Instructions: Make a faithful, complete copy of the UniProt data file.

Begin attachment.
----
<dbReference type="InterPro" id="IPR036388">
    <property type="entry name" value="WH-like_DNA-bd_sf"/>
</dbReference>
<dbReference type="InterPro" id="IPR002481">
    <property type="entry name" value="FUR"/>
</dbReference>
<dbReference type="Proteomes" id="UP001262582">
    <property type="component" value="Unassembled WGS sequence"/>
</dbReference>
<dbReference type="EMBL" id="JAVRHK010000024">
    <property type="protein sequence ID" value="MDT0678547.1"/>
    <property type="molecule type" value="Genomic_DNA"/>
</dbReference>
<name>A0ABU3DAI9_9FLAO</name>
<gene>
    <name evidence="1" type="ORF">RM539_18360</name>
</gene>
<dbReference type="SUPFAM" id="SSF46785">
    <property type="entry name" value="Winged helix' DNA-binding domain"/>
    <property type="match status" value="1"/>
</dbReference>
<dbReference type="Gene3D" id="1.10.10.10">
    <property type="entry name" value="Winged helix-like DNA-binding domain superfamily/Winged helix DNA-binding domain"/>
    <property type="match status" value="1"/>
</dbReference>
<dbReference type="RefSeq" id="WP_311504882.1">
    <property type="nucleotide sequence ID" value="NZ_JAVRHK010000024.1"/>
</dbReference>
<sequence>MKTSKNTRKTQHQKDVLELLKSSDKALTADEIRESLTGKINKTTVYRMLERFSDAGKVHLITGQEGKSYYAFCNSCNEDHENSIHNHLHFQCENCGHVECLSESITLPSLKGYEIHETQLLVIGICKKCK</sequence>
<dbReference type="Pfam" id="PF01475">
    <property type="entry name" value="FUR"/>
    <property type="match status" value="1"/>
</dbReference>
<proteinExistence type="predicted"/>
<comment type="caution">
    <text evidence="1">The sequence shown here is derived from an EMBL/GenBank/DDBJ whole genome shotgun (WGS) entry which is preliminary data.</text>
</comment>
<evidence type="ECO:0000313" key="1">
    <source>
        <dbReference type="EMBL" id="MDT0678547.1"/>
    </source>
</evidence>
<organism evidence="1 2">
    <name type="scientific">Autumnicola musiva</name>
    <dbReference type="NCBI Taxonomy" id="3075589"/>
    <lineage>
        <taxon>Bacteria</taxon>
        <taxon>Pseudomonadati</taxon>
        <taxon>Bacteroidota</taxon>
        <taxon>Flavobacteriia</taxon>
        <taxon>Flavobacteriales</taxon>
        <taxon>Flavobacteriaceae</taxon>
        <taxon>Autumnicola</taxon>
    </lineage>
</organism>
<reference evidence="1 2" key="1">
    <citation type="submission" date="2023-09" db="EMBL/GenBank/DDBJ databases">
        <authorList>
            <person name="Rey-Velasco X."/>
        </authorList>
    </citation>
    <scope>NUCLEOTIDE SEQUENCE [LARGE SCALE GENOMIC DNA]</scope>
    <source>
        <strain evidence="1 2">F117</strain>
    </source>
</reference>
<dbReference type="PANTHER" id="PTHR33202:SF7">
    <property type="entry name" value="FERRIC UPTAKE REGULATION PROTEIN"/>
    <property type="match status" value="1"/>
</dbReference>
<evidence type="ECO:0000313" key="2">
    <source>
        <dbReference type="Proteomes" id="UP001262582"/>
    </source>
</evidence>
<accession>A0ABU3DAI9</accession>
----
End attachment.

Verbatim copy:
<dbReference type="InterPro" id="IPR036388">
    <property type="entry name" value="WH-like_DNA-bd_sf"/>
</dbReference>
<dbReference type="InterPro" id="IPR002481">
    <property type="entry name" value="FUR"/>
</dbReference>
<dbReference type="Proteomes" id="UP001262582">
    <property type="component" value="Unassembled WGS sequence"/>
</dbReference>
<dbReference type="EMBL" id="JAVRHK010000024">
    <property type="protein sequence ID" value="MDT0678547.1"/>
    <property type="molecule type" value="Genomic_DNA"/>
</dbReference>
<name>A0ABU3DAI9_9FLAO</name>
<gene>
    <name evidence="1" type="ORF">RM539_18360</name>
</gene>
<dbReference type="SUPFAM" id="SSF46785">
    <property type="entry name" value="Winged helix' DNA-binding domain"/>
    <property type="match status" value="1"/>
</dbReference>
<dbReference type="Gene3D" id="1.10.10.10">
    <property type="entry name" value="Winged helix-like DNA-binding domain superfamily/Winged helix DNA-binding domain"/>
    <property type="match status" value="1"/>
</dbReference>
<dbReference type="RefSeq" id="WP_311504882.1">
    <property type="nucleotide sequence ID" value="NZ_JAVRHK010000024.1"/>
</dbReference>
<sequence>MKTSKNTRKTQHQKDVLELLKSSDKALTADEIRESLTGKINKTTVYRMLERFSDAGKVHLITGQEGKSYYAFCNSCNEDHENSIHNHLHFQCENCGHVECLSESITLPSLKGYEIHETQLLVIGICKKCK</sequence>
<dbReference type="Pfam" id="PF01475">
    <property type="entry name" value="FUR"/>
    <property type="match status" value="1"/>
</dbReference>
<proteinExistence type="predicted"/>
<comment type="caution">
    <text evidence="1">The sequence shown here is derived from an EMBL/GenBank/DDBJ whole genome shotgun (WGS) entry which is preliminary data.</text>
</comment>
<evidence type="ECO:0000313" key="1">
    <source>
        <dbReference type="EMBL" id="MDT0678547.1"/>
    </source>
</evidence>
<organism evidence="1 2">
    <name type="scientific">Autumnicola musiva</name>
    <dbReference type="NCBI Taxonomy" id="3075589"/>
    <lineage>
        <taxon>Bacteria</taxon>
        <taxon>Pseudomonadati</taxon>
        <taxon>Bacteroidota</taxon>
        <taxon>Flavobacteriia</taxon>
        <taxon>Flavobacteriales</taxon>
        <taxon>Flavobacteriaceae</taxon>
        <taxon>Autumnicola</taxon>
    </lineage>
</organism>
<reference evidence="1 2" key="1">
    <citation type="submission" date="2023-09" db="EMBL/GenBank/DDBJ databases">
        <authorList>
            <person name="Rey-Velasco X."/>
        </authorList>
    </citation>
    <scope>NUCLEOTIDE SEQUENCE [LARGE SCALE GENOMIC DNA]</scope>
    <source>
        <strain evidence="1 2">F117</strain>
    </source>
</reference>
<dbReference type="PANTHER" id="PTHR33202:SF7">
    <property type="entry name" value="FERRIC UPTAKE REGULATION PROTEIN"/>
    <property type="match status" value="1"/>
</dbReference>
<evidence type="ECO:0000313" key="2">
    <source>
        <dbReference type="Proteomes" id="UP001262582"/>
    </source>
</evidence>
<accession>A0ABU3DAI9</accession>